Stomach cancer, or gastric cancer,is a fairly uncommon type of cancer. Around 7,000 people are diagnosed with it each year in the UK.
The initial symptoms of stomach cancer are vague and easy to mistake for other less seriousconditions.They include:
Symptoms of advanced stomach cancer can include:
As the earlysymptoms of stomach cancer are similar to those of many otherconditions, the cancer is often advanced by the time it's diagnosed. It's therefore important to get any possible symptoms of stomach cancer checked by your GP as soon as possible.
More than 95% of stomach cancers develop in the cells of the stomach lining and are known as adenocarcinomas.
Less common types of stomach cancer include lymphoma of the stomach, which develops in the lymphatic tissue (tissue that drains away fluid and helps fight infection), and gastrointestinal stromal tumours (GISTs), which develop in the muscle or connective tissue of the stomach wall.
Many cases of stomach cancer can't be completely cured, but it's still possible to relieve symptoms and improve quality of life using chemotherapy and in some cases radiotherapy and surgery.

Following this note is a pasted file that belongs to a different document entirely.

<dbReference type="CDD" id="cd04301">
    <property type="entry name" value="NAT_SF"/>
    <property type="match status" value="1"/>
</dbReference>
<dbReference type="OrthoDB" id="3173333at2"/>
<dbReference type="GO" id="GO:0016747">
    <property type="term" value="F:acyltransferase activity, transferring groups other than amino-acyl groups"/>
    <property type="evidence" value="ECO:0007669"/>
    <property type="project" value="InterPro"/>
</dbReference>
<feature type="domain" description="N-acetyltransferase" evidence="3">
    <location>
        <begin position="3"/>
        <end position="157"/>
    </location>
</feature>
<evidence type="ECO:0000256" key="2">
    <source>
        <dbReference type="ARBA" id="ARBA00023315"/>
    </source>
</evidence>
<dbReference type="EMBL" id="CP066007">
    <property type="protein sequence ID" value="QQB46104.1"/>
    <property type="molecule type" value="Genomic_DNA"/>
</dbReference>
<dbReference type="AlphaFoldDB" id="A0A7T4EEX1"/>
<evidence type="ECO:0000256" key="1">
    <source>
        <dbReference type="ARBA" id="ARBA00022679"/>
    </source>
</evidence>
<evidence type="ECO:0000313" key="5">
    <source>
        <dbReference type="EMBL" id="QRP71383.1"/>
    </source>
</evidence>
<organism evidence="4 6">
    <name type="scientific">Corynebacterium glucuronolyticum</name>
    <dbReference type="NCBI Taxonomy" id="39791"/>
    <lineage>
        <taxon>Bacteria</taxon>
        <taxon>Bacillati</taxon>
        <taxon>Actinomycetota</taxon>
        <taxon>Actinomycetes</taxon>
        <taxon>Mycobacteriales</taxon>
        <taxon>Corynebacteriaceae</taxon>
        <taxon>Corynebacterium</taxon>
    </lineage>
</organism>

If operable, surgery can cure stomach cancer as long as all of the cancerous tissuecan be removed.
Surgery to remove some or all of the stomach is known as a gastrectomy . It will still be possible to eat normally after a gastrectomy, but you'll probably have to adjust the size of your portions.
Chemotherapy can also be used before surgery to help shrink the tumour and sometimes after surgery to help prevent the cancer returning.
The outlook for stomach cancer depends on several factors, including your age, your general health, and how far the cancer has spread (the stage of the condition).
Unfortunately, as stomach cancer isn't often picked up until the later stages, the outlook isn't as good as for some other cancers. Of all those with stomach cancer, about:
In the UK, around 5,000 people die from stomach cancer each year.
Find out about the symptoms of stomach cancer, who's at risk, how it's treated and what the outlook is.
Read about the early symptoms of stomach cancer which include indigestion, heartburn, feeling full quickly after eating, bloating, stomach pain and difficulty swallowing.
Read about how cancer develops and spreads and the risks associated with stomach cancer.
Find out about the tests that are used to help diagnose stomach cancer, including endoscopy, ultrasound and barium meal X-ray.
Read about the treatments used for stomach cancer, including surgery, chemotherapy, radiotherapy or a combination of these.
Read about living with stomach cancer and the financial help that may be available to you. Also, find out where to go for help and support if you're caring for someone.
During treatment for a stomach ulcer, Deborah Knifton was devastated to find out that she had stomach cancer. This was followed by surgery to remove her stomach.